The Richest Oil Countries


Oil is considered the world’s most precious source of energy, and oil production is the process of extracting crude oil on a daily basis through drilling.

Some countries are famous for having substantial reserves, although just because they’re oil rich, it doesn’t necessarily mean that its people are rich, too. Generally speaking, small countries that have low population levels are often made to look wealthy; sadly, at a closer look at the real income per capita, national poverty and unemployment will provide viewers with a clearer sense of whether or not their oil resources are transferred to its people. In an ideal society, rich oil countries must have rich residents, too. Reality is different though. Here are 10 of the world’s wealthiest oil countries.


Venezuela’s oil reserves are the largest in the world. As of January 2013, the country’s supply stood at 297.57 billion barrels, thus accounting for 1/5 of the world’s overall oil reserve. In 2012, Venezuela produced 2.8 million barrels/day using 149 active rigs. Most supplies are found in the Maracaibo Basin, which is a sedimentary basin located in the NW part of the country.

According to official sources, the basin has 40 billion barrels of reserves; the Orinoco Belt, which is positioned in the heart of Venezuela, contains 235 billion barrels of heavy crude oil.

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The main company that extracts and sells Venezuela’s oil is Petróleos de Venezuela, which separated the Orinoco belt into 4 production and exploitation zones – Carabobo, Boyaca, Ayacucho and Junin. Further split into 28 main blocks, the belt deals with numerous other foreign oil companies, too.

Saudi Arabia

The Middle East is an oil kingdom that produces 13.3% of the world’s total oil supply, and the country’s reserves don’t seem to be ending any time soon.

According to official sources, Saudi Arabia still has about 263 billion barrels in its reserves, and it possesses the 2nd most substantial stock after Venezuela. Saudi Arabia is also an important oil explorer, not just a producer. Currently, its refinery has the 8th biggest capacity in the world. In 2012, the capacity was of 2.12 million barrels per day, thus the production accounted for 13% of the fabrication of crude oil worldwide, and 2.3% of the total refinery capacity worldwide.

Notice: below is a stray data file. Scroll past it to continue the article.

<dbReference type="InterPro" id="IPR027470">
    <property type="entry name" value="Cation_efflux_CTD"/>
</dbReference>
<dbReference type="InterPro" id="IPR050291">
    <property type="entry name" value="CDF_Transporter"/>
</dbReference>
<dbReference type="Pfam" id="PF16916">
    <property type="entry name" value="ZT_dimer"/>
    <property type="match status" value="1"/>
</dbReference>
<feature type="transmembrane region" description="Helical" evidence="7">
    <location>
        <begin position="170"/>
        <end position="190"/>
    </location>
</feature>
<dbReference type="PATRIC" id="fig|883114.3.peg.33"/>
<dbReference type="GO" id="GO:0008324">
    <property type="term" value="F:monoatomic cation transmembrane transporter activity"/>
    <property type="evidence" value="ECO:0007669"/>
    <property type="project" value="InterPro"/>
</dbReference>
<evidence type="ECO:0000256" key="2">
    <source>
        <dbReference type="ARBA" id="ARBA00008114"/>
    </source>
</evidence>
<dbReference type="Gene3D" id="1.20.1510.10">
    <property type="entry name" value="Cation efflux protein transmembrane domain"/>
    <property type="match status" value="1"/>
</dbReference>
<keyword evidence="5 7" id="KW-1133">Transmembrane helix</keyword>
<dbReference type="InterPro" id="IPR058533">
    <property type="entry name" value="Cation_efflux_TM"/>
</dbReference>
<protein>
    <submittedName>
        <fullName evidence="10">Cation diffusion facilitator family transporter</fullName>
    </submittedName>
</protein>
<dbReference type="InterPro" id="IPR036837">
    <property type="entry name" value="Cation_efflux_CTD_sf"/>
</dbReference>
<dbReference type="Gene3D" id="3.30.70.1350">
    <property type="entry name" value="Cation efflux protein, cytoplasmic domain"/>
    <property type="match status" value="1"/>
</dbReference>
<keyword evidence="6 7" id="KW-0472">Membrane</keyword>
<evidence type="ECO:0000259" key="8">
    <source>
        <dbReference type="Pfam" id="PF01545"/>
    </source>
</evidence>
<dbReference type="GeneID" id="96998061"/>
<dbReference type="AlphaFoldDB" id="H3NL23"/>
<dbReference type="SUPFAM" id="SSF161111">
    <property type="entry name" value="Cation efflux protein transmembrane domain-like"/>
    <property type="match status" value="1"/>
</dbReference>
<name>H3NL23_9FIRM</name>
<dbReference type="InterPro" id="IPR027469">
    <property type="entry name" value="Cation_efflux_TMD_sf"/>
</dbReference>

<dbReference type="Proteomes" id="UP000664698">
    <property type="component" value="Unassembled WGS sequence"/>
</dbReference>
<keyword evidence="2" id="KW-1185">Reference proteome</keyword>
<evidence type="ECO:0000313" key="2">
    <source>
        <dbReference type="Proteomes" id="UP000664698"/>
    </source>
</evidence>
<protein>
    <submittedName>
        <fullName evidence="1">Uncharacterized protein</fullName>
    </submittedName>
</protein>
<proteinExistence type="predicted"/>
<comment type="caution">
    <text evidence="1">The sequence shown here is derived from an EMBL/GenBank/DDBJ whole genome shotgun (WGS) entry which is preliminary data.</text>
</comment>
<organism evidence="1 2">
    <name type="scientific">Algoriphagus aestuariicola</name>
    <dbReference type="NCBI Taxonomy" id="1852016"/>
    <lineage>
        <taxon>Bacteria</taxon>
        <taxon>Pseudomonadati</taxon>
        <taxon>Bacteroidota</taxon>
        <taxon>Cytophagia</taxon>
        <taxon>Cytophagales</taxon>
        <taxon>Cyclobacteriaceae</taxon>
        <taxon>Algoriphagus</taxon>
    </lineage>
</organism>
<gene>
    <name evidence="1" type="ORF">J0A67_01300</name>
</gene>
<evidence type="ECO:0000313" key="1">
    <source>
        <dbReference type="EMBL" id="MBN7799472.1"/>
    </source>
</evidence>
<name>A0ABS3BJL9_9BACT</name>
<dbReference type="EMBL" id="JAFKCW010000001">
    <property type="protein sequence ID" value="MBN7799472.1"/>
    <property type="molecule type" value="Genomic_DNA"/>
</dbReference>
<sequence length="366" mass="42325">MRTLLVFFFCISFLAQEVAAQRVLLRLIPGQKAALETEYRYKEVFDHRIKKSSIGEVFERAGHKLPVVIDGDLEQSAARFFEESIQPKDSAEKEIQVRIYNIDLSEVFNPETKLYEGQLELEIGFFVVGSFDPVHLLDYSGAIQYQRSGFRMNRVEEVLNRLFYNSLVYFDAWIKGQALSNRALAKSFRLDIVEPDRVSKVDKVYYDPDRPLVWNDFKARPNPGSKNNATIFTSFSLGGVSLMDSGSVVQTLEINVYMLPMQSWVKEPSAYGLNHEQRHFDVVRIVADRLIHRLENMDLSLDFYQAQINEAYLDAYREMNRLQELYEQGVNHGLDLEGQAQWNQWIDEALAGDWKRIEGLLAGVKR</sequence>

As of 2013, Saudi Arabia has 7 refineries. Saudi Aramco is one of the most important and it accounts for 50% of the country’s capacity.


In second place, we have Ras Tanura, which has an outstanding capacity of 550,000 barrels/day, and it is 9th biggest refinery in the world; and on third place, with 400,000 barrels/day we have SATORP in Jubail, a joint venture between Saudi Aramco and Total.

United States

Apart from being the world’s 2nd largest producer of oil, the United States is also an important consumer of this resource.

With an 11.94% share of the global production, the US prides itself with reserves that attain almost 21 billion barrels. As a matter of fact, government officials strongly believe that the country also has important recoverable assets that might account for 219 billion barrels.


Over the years, the United States has been an important market of investigation for non-conventional sources; apparently, recent breakthroughs of oil made of tar and shale sands means the nation might be sitting on 1.442 trillion barrels of oil.


Mother Russia holds 11.64% of the world’s production of oil. The country is additionally considered an important producer, and its proven reserves reach about 60 million barrels.

At some point they’ll have to start exploring Eastern Siberia, too. Estimates indicate that the area has 4.7 billion barrels that can be drilled. Since the tip of Russia is really close to the Arctic, the country is projected to yield approximately 100 billion tons of oil and gas. Russia’s refinery capacity in 2012 was 5.75 million barrels/day, thus accounting for 6.2% of the total daily capacity worldwide; the nation is 2nd largest producing countries in the world’ after Saudi Arabia with 10.04 million barrels/day of crude oil in 2012.

As for Russia’s main refinery, its name is Rosneft, a state-owned company. In 2012, the country had 40 oil refineries, 7 of them were operated by Rosneft, including the biggest in whole Russia, Angarsk (Eastern Siberia) which has a capacity of 390,000 barrels/day.


Other oil refineries spread across the country are: Tuapse (Black Sea cost), Achinsk (Eastern Siberia), Komosomolsk (Far East of Russia), LUKoil, Novokuibyshevsk and TNK-BP.


Until 1950, China was actually importing most of its oil. Fortunately, they made some massive discoveries and found huge reserves up north.